University of Michigan economists expect the coronavirus and COVID-19 pandemic to drive the U.S. economy into recession for the second quarter.
Economists at Comerica Inc. now expect the U.S. economy to possibly dip negative for the second quarter as a fallout of the coronavirus pandemic.
Today’s emergency interest rate cut could aid a slowing U.S. economy facing a significant threat from the coronavirus outbreak, according to Comerica Inc. economists.
Backers of legislation that would bar employers in Michigan from requiring certain employees to sign a non-compete agreement say they simply want the free market to work.
The statewide advocacy group for automobile dealers says “more questions than answers” follow a recent settlement agreement between California electric vehicle manufacturer Tesla Inc. and the state.
Michigan’s venture capital industry made further progress in 2019 as investors put a record $771.6 million into 115 deals with state-based companies, according to Pitchbook and the National Venture Capital Association. Despite the industry’s growth, David Brophy says a lot more needs to happen to further build venture capital in Michigan to seed and grow more startups and attract more investors, particularly large institutional investors who can put money into Michigan-based funds. Brophy serves as director of the Center for Venture Capital and Private Equity Finance at the University of Michigan and is founder of the annual Midwest Growth Capital Symposium. He spoke with MiBiz about the status of venture capital in Michigan.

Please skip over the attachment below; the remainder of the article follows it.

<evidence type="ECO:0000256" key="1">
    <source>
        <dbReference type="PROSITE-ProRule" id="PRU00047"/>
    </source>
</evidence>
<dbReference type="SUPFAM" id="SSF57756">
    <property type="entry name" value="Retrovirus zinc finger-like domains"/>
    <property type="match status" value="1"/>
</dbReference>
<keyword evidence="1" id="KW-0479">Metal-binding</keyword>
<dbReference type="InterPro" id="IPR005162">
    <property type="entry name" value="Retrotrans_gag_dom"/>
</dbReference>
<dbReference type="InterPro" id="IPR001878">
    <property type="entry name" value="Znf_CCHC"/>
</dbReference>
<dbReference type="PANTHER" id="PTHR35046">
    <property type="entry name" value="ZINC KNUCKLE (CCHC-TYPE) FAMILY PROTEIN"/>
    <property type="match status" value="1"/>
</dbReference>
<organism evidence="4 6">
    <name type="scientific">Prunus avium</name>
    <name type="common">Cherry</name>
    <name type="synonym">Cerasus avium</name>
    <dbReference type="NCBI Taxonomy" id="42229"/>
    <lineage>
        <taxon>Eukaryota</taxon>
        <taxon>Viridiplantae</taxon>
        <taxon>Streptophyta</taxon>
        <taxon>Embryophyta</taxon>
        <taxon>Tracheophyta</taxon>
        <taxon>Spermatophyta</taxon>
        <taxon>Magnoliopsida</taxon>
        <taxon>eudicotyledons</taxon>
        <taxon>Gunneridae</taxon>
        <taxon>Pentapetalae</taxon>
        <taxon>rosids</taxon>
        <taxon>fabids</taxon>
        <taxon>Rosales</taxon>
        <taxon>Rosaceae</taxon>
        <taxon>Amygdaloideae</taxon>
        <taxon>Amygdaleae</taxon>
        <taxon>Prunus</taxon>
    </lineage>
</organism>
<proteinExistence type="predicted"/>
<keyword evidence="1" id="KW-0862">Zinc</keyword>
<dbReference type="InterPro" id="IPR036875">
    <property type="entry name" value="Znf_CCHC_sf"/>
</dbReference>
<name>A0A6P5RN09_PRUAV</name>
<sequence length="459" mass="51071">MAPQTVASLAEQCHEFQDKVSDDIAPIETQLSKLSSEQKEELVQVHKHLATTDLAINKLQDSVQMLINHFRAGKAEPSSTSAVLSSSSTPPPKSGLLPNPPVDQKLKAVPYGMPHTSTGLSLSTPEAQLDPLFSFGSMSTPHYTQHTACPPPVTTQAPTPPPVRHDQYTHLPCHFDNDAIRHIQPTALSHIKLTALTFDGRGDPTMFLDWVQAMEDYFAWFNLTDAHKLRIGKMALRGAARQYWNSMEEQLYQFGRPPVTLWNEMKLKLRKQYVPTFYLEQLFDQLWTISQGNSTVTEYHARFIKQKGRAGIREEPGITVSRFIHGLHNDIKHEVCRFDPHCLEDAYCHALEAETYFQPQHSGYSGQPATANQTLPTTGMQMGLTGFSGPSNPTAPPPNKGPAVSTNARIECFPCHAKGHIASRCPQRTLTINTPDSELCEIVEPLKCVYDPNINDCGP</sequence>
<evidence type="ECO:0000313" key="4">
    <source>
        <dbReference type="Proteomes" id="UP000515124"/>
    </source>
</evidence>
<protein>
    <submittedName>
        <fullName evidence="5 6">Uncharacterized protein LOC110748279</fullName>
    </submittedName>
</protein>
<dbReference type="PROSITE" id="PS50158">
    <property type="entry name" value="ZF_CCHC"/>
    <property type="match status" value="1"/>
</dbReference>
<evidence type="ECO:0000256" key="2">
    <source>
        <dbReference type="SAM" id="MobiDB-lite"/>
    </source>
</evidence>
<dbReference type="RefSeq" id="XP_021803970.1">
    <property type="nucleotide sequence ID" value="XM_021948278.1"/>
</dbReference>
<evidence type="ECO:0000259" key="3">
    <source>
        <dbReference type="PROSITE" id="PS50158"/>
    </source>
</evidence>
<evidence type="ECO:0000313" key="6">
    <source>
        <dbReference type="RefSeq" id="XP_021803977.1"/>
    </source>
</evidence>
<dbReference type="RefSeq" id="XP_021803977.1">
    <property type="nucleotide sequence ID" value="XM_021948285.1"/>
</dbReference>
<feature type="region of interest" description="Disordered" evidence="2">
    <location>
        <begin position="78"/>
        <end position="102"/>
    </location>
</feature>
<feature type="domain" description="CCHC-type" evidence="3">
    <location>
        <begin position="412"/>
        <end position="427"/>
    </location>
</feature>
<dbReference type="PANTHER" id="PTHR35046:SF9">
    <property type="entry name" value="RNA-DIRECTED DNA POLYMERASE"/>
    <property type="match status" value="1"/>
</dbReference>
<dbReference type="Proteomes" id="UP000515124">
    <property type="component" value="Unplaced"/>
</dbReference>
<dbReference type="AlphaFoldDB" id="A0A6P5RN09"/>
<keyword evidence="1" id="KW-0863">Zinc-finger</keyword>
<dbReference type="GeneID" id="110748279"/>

An assortment of state-backed capital funds and initiatives to support business startups, innovation and entrepreneurs recently earned renewal in Lansing.
For this 13th installment of Crystal Ball, MiBiz reporters interviewed dozens of West Michigan executives about their outlook for the state and national economy and the indicators they’re watching as they prepare their businesses for the new year. While no single issue seemed to rise to the top this year, here’s a subjective list of their concerns that came up most often, ranked in no particular order.
Fears of a national recession in 2020 are largely unfounded. So insists Jim Robey, director of regional economic planning services at the Kalamazoo-based W.E. Upjohn Institute for Employment Research.
A combination of factors came together in 2019 to take a bite out of Michigan’s economy. The six-week General Motors strike, white-collar job cuts at GM and Ford early in 2019, a slowing manufacturing sector, and relatively flat auto sales collectively held back the state’s growth this year.